The Cubs announced Tuesday that they’ve agreed to a contract extension with infielder David Bote. The contract will cover the 2020-24 seasons and also contain a pair of club options.
Bote will be guaranteed $15.003MM over that 2020-24 span, Gordon Wittenmyer of the Chicago Sun Times reports (on Twitter). MLB Network’s Jon Heyman tweets that the two option years are valued $7MM and $7.6MM. According to the Chicago Tribune’s Mark Gonzales (also on Twitter), Bote will receive a $50K signing bonus and earn $950K next season. He’ll then earn $1MM in 2021, $2.5MM in 2022, $4MM in 2023 and $5.5MM in 2024. The first option season comes with a $1MM buyout, and the second carries a $500K buyout.
Bote recently approached the Cubs to initiate the talks, president of baseball operations Theo Epstein tells reporters (Twitter link via ESPN Chicago’s Jesse Rogers). He was already under club control through the 2024 season, but the Cubs will now obtain some cost certainty and also secure control over what would have been his first two free-agent seasons.
Though he never rated as one of the organization’s top prospects, Bote made his way to the big leagues last season and now looks the part of a useful bench option capable of backing up at multiple infield spots and perhaps in the outfield corners. His primary positions have been third base and second base, but Bote also logged 10 innings at short in 2018 as well as seven in left field and two at first base. He’s a .246/.327/.410 hitter to this point in his big league career (223 plate appearances).
That defensive versatility surely appealed to the Cubs, as did the quality of Bote’s defense at his most frequent position: third base. In just 375 innings there last season, Bote was credited with +5 Defensive Runs Saved and a 4.4 Ultimate Zone Rating. Whether that type of rating is sustainable over a larger period remains to be seen; Fangraphs Eric Longenhagen wrote after the 2017 season that Bote lacked a true position, calling him a potential bat-first utility option if all panned out. Based on Bote’s .281/.355/.502 slash through 299 Triple-A plate appearances and last season’s small sample of exit velocity readings, perhaps he’ll live up to that billing.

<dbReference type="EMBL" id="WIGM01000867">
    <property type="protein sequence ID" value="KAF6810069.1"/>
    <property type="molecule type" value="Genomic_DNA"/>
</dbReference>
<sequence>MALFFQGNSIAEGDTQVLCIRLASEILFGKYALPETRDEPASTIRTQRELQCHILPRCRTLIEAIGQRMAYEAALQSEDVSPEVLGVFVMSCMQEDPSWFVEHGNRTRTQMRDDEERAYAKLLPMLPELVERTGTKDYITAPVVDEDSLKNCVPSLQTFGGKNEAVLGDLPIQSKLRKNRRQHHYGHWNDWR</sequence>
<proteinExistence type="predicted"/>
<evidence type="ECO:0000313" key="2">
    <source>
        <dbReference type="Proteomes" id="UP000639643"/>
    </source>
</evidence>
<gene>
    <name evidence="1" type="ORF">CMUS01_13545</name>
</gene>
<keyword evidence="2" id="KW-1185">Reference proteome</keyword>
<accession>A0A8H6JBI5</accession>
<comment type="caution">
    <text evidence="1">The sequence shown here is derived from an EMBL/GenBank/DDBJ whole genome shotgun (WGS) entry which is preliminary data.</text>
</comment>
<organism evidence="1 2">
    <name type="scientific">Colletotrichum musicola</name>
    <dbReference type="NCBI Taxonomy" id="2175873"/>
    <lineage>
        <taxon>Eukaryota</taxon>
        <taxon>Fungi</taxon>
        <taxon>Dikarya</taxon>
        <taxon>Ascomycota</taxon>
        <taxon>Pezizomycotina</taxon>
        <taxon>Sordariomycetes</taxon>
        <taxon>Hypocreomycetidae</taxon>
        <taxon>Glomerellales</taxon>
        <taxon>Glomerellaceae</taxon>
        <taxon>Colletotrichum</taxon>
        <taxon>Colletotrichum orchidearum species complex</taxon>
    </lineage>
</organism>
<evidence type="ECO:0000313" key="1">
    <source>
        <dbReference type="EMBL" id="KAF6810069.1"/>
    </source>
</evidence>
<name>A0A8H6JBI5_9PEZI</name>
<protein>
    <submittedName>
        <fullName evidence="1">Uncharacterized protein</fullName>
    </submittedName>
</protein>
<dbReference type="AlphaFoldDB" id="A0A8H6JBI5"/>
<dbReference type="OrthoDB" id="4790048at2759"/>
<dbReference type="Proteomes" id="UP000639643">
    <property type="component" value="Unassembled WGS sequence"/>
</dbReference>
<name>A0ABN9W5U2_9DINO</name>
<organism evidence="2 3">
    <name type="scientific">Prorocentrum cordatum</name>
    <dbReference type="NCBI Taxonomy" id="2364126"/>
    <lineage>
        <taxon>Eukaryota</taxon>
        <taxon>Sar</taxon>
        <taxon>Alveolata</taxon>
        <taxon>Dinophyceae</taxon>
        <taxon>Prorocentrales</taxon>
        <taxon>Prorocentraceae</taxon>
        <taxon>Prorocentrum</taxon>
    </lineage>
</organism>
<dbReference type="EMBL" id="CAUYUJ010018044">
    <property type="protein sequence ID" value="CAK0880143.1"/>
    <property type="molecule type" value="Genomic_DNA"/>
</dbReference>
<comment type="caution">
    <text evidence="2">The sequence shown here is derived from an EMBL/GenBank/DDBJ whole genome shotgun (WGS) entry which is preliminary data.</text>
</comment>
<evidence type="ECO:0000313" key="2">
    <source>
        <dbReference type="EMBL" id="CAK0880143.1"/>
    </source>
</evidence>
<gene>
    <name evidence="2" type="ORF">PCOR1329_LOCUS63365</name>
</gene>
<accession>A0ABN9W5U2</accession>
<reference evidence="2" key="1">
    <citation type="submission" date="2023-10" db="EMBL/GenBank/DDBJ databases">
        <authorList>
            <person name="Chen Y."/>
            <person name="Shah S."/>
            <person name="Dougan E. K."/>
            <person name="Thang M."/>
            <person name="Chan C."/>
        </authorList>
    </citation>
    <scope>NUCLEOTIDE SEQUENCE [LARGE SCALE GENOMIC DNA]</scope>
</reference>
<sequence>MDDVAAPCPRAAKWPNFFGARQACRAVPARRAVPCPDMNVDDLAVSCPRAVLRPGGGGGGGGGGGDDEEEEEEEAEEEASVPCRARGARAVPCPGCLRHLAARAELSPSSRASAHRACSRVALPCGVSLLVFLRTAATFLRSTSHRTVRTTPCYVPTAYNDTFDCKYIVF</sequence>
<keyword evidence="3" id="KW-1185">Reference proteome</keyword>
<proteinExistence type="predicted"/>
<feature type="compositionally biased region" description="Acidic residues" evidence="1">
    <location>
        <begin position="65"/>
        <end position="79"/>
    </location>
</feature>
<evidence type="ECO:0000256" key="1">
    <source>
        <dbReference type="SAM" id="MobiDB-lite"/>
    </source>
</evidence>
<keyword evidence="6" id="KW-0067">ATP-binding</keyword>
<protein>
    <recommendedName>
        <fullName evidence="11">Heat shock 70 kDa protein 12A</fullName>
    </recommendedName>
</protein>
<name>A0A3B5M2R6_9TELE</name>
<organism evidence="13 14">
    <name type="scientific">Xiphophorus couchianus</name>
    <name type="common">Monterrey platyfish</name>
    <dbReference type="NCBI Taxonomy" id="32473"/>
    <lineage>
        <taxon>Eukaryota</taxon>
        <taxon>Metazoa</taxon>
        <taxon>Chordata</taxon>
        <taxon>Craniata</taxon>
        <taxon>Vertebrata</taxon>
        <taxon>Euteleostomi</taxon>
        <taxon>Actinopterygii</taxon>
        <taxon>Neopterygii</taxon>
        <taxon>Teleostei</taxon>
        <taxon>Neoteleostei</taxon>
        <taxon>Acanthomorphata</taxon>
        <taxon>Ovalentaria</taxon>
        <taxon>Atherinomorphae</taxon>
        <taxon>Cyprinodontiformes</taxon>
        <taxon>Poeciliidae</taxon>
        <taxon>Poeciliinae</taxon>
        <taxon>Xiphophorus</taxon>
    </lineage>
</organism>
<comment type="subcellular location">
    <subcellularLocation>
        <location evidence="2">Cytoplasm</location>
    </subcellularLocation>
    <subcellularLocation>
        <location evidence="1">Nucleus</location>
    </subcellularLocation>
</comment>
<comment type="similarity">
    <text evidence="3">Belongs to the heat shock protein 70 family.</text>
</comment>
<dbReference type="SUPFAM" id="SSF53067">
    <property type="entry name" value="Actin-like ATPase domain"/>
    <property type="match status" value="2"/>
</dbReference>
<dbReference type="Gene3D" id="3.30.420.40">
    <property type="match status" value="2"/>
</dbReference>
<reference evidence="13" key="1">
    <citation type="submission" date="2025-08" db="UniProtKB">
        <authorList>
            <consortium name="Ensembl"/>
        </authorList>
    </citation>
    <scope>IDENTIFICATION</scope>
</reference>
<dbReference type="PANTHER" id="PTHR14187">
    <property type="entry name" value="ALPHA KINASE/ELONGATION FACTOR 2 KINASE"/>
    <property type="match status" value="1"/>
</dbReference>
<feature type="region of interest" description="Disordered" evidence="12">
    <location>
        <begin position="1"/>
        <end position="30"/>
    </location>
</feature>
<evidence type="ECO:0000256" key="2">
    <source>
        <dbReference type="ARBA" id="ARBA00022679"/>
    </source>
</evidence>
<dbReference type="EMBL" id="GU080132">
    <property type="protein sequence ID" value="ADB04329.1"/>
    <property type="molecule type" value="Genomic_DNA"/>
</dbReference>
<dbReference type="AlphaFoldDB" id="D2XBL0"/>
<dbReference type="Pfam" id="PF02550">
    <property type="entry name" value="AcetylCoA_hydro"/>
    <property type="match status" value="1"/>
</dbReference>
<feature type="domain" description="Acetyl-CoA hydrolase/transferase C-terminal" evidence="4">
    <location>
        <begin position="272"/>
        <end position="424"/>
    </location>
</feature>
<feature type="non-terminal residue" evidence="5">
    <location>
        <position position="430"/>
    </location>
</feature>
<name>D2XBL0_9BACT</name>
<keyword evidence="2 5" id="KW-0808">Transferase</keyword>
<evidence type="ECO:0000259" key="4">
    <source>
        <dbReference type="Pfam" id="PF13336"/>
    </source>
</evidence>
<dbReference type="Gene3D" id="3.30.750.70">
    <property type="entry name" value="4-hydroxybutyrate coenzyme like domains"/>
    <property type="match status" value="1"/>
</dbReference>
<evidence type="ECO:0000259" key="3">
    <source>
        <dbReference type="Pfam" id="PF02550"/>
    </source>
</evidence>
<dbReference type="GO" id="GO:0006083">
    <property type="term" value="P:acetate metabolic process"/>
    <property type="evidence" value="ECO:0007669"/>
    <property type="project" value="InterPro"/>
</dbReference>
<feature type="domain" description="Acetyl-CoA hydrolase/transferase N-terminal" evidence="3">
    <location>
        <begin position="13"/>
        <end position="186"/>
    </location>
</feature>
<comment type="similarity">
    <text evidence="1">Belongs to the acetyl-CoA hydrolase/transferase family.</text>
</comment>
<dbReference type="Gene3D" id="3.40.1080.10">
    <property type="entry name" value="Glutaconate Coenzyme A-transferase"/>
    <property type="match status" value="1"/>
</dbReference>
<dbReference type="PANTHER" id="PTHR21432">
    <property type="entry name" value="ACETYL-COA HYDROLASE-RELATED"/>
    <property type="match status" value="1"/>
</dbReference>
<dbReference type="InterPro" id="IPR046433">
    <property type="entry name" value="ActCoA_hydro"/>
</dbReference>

Bote’s extension is a surprising move in that he isn’t viewed as any sort of key player for the Cubs at the moment. However, the modest price tag on the deal carries minimal risk — particularly for a large-market team like the Cubs — and the $15MM guarantee seems to suggest that the organization eventually feels Bote could take on a larger role. Generally, utility players don’t earn quite this much over the course of arbitration; Boston’s Brock Holt, for instance, will earn $3.575MM this season in his final year of arbitration eligibility and stands to reach free agency having earned a bit shy of $9MM.
The contract could prove to be a bargain if Bote can settle in as any sort of semi-regular contributor, though for a nearly 26-year-old former 18th-round pick who was never heralded as a top prospect and is still three years from arbitration, it’s easy to see the appeal of being guaranteed any financial security. Frankly, there’s little precedent for an extension along these lines. As shown in MLBTR’s Extension Tracker, extensions for players with under one year of service time have generally been reserved for players who’ve broken out as stars (e.g. Ronald Acuna) or quality regulars (e.g. Paul DeJong), or for top-tier prospects who are on the cusp of the Majors or very early on in their big league careers (e.g. Eloy Jimenez, Evan Longoria, Matt Moore, Scott Kingery). It’s possible that Bote’s deal will set something of a precedent for role players seeking some early-career stability — particularly given the deluge of long-term deals that have been signed during the recent “extension season.” Bote’s deal now stands out as the 27th multi-year contract extension signed by a player since mid-January.